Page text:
Although Chaucer’south language is much closer to Modern English than the text of
Beowulf, such that (dissimilar that of
Beowulf) a Modern English language-speaker with a big vocabulary of archaic words may understand it, it differs enough that most publications modernise his idiom.[53]
[54]
The following is a sample from the prologue of
The Summoner’s Tale
that compares Chaucer’southward text to a modern translation:

Original Text Modern Translation
This frere bosteth that he knoweth helle, This friar boasts that he knows hell,
And God it woot, that it is litel wonder; And God knows that information technology is niggling wonder;
Freres and feendes been merely lyte asonder. Friars and fiends are seldom far apart.
For, pardee, ye han ofte tyme herd telle For, by God, you have oft heard tell
How that a frere ravyshed was to helle How a friar was taken to hell
In spirit ones past a visioun; In spirit, in one case by a vision;
And equally an affections ladde hym up and doun, And as an affections led him up and downwards,
To shewen hym the peynes that the were, To show him the pains that were there,
In al the identify saugh he nat a frere; In all the place he saw not a friar;
Of oother folk he saugh ynowe in wo. Of other folk he saw plenty in woe.
Unto this angel spak the frere tho: Unto this angel spoke the friar thus:
Now, sire, quod he, han freres swich a grace “At present sir”, said he, “Accept friars such a grace
That apex of hem shal come to this place? That none of them come to this identify?”
Yis, quod this aungel, many a millioun! “Yes”, said the affections, “many a million!”
And unto sathanas he ladde hym doun. And unto Satan the angel led him downwardly.
–And now hath sathanas, –seith he, –a tayl “And now Satan has”, he said, “a tail,
Brodder than of a carryk is the sayl. Broader than a galleon’s canvas.
Hold upward thy tayl, one thousand sathanas!–quod he; Concur up your tail, Satan!” said he.
–shewe forth thyn ers, and lat the frere se “Show forth your arse, and let the friar see
Where is the nest of freres in this place!– Where the nest of friars is in this place!”
And er that half a furlong wey of infinite, And before half a furlong of infinite,
Correct then as bees out swarmen from an hyve, Just every bit bees swarm out from a hive,
Out of the develes ers ther gonne dryve Out of the devil’s arse there were driven
Twenty thousand freres on a route, 20 m friars on a rout,
And thurghout helle swarmed al aboute, And throughout hell swarmed all well-nigh,
And comen agayn as faste every bit they may gon, And came once again as fast as they could go,
And in his ers they crepten everychon. And every one crept into his arse.
He clapte his tayl agayn and lay ful stille. He shut his tail again and lay very still.[55]


Valentine’s Solar day and romance

[edit]

The first recorded clan of Valentine’south Solar day with romantic love is believed to be in Chaucer’s
Parliament of Fowls
(1382), a dream vision portraying a parliament for birds to choose their mates.[56]
[57]
Honouring the showtime anniversary of the date of fifteen-year-old Male monarch Richard II of England to 15-twelvemonth-old Anne of Bohemia:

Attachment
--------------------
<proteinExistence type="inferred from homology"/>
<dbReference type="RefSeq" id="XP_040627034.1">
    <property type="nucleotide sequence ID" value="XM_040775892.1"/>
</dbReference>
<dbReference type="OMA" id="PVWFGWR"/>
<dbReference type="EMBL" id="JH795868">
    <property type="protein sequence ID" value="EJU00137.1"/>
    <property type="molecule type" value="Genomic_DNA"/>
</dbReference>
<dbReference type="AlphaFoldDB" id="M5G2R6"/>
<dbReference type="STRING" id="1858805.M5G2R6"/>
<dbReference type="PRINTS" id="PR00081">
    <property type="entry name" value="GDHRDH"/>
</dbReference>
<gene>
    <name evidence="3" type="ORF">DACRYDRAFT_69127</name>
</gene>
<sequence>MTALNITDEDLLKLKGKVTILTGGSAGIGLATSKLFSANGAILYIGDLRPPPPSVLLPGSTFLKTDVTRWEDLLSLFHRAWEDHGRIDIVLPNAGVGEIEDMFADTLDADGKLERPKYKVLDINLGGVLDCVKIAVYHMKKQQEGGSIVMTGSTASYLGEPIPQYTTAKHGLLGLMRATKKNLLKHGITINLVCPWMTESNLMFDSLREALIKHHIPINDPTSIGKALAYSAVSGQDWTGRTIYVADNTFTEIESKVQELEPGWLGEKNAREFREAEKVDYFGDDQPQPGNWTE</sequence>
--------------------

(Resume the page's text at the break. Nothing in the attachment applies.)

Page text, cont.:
For this was on seynt Volantynys mean solar day
Whan euery bryd comyth there to chese his make
Of euery kynde that men thinke may
And that so heuge a noyse gan they make
That erthe & eyr & tre & euery lake
So ful was that onethe was there space
For me to stonde, and then ful was al the place.[58]

Critical reception

[edit]

Early criticism

[edit]

“The language of England, upon which Chaucer was the get-go to confer glory, has amply justified the foresight which led him to disdain all others for its sake, and, in turn, has conferred an enduring celebrity upon him who trusted his reputation to it without reserve.”

—T. R. Lounsbury.[59]

The poet Thomas Hoccleve, who may have met Chaucer and considered him his function model, hailed Chaucer as “the firste fyndere of our off-white langage”.[60]
John Lydgate referred to Chaucer within his own text
The Fall of Princes
as the “lodesterre (guiding principle) … off our language”.[61]
Effectually two centuries later, Sir Philip Sidney greatly praised
Troilus and Criseyde
in his own
Defence of Poesie.[62]
During the nineteenth and early on twentieth century, Chaucer came to be viewed as a symbol of the nation’s poetic heritage.[63]

In Charles Dickens’ 1850 novel
David Copperfield, the Victorian era author echoed Chaucer’s use of Luke 23:34 from
Troilus and Criseyde
(Dickens held a re-create in his library amid other works of Chaucer), with M. Grand. Chesterton writing, “among the great canonical English language authors, Chaucer and Dickens take the almost in mutual.”[64]

Manuscripts and audience

[edit]

The big number of surviving manuscripts of Chaucer’s works is testimony to the enduring interest in his poesy prior to the arrival of the printing press. There are 83 surviving manuscripts of the Canterbury Tales (in whole or function) alone, forth with xvi of
Troilus and Criseyde, including the personal copy of Henry IV.[65]
Given the ravages of fourth dimension, it is likely that these surviving manuscripts correspond hundreds since lost.

Chaucer’s original audience was a courtly one, and would take included women every bit well as men of the upper social classes. Yet even before his expiry in 1400, Chaucer’s audience had begun to include members of the rising literate, middle and merchant classes. This included many Lollard sympathisers who may well accept been inclined to read Chaucer as one of their own.